I emailed this kid, a delightful and talented girl, Rio Rojas, who wants to break into cartooning.
"Draw something to make fun of Studio City's pet-centered world, could you? Can you make the pups into the owners, humans into their pets?"
Rio conjured up a poster, centered around Peet's, a coffee shop known for strong beans, rich herb teas, fresh pastries and baked cookies (vegan cookies are actually good here). There is often a dog or two, the occasional smartass bird, and sometimes a lizard on a lapel. You never know at Peet's. The pets seem to blend in seemlessly, and the customers break the ice with one another talking about the cute creatures.
Later that day, as I was getting my latté, I passed a couple sitting on a bench with a large dog sprawled across their laps. It seemed an odd moment to cuddle. The courtyard outside Peet's was warming up like a steamy expresso in the hot California sun. I was sweating like a representative of BP giving testimony.
The way the big dog was squirming in their laps, pushing the couple playfully, it could have been a small child. But it wasn't. It was 110 pounds of pure doggie shlurp-and-wiggle. The dog was licking their drinks and faces.
Without worry of a reprimand or consequence, without the couple flinching or rearranging him, that huge dog made their breakfast muffins into his snack. The couple smirked, and then patted him.
Excuse me? Good dog? It was clear the people were his pets. The dog ruled this scenario. It was Planet of the Apes for canines, Planet of the Pups!
Our fondness for animals leads to the all-too-human tendency to anthropomorphize our best friends, which can make us ineffective pet owners and ridiculous objects of ridicule. But how can we not see dogs as our furry people-ish pals? They play into our imaginations so easily.
The whole cartoon industry, part of which shaped early Studio City and its surroundings, made us envision animals as people, with the likes of Woody Woodpecker, Bugs Bunny and Quick Draw McGraw. (Not to mention, the whole Mouse thing, though that's a Patch to the east.)
There is a desire to make dogs the same as us, or to make them greater than we are. (And with increasing divorces from philandering, traitors in politics, party jumping opportunists and other weasels in adult human life, loyalty is hard to devalue, frankly, worth more than gold, or in the case of investment banking in this decade, the thing that would have helped us keep our gold.)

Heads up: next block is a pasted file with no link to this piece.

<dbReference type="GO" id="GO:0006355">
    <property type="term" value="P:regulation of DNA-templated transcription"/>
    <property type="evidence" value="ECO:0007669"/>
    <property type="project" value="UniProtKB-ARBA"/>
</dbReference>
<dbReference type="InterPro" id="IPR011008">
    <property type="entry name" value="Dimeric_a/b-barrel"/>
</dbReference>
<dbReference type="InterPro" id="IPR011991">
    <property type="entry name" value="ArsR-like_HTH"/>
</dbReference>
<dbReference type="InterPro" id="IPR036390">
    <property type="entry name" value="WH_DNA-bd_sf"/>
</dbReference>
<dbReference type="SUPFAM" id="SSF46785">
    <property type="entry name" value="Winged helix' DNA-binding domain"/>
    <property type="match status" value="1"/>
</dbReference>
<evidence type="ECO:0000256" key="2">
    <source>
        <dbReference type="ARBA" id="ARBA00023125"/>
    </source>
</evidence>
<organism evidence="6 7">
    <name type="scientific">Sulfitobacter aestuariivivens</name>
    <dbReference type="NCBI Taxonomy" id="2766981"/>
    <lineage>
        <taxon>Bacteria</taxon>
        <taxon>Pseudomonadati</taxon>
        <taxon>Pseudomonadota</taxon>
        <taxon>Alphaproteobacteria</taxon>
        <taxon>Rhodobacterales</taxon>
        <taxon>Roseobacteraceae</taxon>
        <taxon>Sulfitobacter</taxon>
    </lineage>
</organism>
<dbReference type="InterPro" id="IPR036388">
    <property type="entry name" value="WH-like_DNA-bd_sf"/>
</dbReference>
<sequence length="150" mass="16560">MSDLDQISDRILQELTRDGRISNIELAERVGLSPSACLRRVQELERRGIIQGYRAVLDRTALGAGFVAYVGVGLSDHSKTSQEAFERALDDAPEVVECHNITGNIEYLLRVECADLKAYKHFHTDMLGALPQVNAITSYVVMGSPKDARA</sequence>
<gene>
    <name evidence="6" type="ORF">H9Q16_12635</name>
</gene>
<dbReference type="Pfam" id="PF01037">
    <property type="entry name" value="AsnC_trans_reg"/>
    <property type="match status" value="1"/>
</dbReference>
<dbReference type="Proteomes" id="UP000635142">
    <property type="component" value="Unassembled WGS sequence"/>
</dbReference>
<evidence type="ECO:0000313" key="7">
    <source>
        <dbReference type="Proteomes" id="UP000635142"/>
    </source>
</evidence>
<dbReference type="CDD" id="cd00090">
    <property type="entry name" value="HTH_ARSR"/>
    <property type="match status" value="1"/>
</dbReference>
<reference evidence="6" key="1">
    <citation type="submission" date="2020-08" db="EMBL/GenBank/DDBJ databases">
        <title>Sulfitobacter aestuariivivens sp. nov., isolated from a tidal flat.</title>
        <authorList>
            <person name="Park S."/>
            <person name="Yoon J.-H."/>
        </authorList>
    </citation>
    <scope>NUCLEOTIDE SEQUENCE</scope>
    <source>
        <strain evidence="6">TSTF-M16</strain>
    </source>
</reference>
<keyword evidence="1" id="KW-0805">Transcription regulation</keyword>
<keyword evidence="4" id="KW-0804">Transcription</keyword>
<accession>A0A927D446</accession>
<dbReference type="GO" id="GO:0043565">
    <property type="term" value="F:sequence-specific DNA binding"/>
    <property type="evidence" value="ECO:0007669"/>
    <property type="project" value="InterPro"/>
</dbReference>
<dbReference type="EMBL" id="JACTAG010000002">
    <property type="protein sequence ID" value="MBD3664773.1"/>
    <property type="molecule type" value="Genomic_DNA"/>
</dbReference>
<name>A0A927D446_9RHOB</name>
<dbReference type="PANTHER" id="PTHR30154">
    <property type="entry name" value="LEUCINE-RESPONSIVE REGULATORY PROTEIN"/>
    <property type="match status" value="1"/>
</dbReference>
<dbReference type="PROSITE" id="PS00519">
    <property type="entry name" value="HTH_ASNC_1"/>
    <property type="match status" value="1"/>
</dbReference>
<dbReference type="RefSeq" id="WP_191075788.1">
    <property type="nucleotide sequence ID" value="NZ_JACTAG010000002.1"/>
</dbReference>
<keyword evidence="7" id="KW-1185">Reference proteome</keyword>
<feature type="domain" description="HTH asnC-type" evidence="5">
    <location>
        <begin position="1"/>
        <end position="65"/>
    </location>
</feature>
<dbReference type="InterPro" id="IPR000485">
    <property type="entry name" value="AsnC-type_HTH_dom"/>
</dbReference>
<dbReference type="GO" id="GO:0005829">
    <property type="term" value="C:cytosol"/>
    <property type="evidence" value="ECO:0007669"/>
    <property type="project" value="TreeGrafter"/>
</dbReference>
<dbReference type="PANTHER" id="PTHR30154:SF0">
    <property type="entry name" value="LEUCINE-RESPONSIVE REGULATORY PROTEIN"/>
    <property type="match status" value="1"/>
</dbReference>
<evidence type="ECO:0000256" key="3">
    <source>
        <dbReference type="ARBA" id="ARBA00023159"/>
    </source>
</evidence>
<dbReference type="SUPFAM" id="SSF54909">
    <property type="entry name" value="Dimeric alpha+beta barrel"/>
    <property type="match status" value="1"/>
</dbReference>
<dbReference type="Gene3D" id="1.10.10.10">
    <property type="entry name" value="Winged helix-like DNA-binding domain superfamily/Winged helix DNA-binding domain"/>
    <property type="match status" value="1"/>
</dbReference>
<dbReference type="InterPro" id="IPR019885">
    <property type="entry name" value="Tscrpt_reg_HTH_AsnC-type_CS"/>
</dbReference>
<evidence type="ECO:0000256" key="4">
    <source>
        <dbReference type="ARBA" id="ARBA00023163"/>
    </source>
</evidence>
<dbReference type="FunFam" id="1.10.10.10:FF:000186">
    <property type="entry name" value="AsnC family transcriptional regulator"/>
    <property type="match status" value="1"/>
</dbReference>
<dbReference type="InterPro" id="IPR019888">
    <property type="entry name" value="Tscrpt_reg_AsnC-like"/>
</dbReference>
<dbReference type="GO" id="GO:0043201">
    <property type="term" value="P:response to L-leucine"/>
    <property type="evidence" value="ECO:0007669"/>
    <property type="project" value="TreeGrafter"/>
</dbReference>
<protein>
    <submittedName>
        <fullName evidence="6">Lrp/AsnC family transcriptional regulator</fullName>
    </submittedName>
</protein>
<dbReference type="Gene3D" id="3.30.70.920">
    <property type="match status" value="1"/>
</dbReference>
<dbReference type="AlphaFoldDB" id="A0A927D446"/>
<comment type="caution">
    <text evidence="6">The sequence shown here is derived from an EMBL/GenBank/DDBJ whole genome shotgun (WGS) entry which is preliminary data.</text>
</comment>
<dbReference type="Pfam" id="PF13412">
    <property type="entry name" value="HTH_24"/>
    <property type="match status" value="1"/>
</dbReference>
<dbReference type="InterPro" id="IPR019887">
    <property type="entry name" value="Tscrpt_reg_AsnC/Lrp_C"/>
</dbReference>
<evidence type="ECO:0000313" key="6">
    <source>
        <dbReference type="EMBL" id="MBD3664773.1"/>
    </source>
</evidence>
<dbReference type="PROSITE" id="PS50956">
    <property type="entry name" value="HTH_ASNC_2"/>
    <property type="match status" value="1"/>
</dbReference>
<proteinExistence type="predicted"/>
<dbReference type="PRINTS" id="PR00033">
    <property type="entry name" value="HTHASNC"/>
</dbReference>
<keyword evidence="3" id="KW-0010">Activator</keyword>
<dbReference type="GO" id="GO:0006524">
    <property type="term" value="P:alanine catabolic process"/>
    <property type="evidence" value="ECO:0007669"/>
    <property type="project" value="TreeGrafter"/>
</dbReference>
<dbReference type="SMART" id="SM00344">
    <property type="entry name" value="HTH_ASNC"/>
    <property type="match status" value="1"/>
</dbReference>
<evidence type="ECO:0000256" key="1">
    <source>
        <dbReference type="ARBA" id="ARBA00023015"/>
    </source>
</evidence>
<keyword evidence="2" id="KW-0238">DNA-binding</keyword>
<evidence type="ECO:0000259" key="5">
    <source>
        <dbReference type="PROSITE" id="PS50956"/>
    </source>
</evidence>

We give them regular, human names, like Sammy or Bob. Or we make them larger than life, bestowing upon them names like Elvis or Ringo. Then we struggle, because it seems nearly impossible to treat them as mere members of our pack -- with essential animal needs, emphasis on animal needs. Sadly, sometimes our dogs are better friends than our fellows.
So, a few hours after talking to Rio about making a cartoon for me, I'm inside Caioti Pizza Cafe, in the middle of an excellent pizza, tangy and crunchy salad, fresh-brewed coffee with cream.
I have, so far, noticed a few typical Studio City things:
One, some beautiful people in very hip fashions;
Two, a big, friendly, hairy dog with his own dish of water just outside the front door, occasionally successfully begging a treat from his master;
Three, a loving pet owner and her double-dogs, cruising past in a hot pink stroller, no less. I holler to my date:
"Did you just see that?"
"Excuse me? What is it?" she asks.
"It's my cartoon! It just walked by!"
I jump up to shoot a few pictures.
I motion for the woman to stop and let me photograph her and her two, adorable little pups. They are trained perfectly.
She is deaf, and they watch her hand signals attentively and comply with delight, moving together tightly, like a show team. They perk up to be photographed. It's a real ensemble, and I feel a rush of excitement at a dog owner who is so in love with her dogs but also in charge.
The hot pink stroller into which she has placed them? I don't know. But as she pushes them on down Tujunga, past Aroma Café, into the sunset, I am left feeling the partnership of human and beast. It feels better than just okay. I want to ridicule her for putting animals in a baby container, but I can't. She loves them. They love her. Isn't that the main objective of this life?
We can't seem to help ourselves from putting dogs at the table, into our beds, across our laps, or occasionally into strollers.
If we love one another, it's not a bad thing—as long as you don't allow the dogs to eat your muffins, to lick your face while you're eating, or to ride in strollers unless they've had a decent walk.
The deaf woman had trained her dogs to perfection, groomed them, exercised them so that they were examples of stability and contentment. (If you think it's cute to put your little dog into a stroller, fine, but only if you feed it dog food, exercise it to be fit, relaxed and contented first.)
Please train Fido to have good manners and to be a good member of our community. Remember, the humans push the stroller of dog ownership; the dogs are just going along for the ride.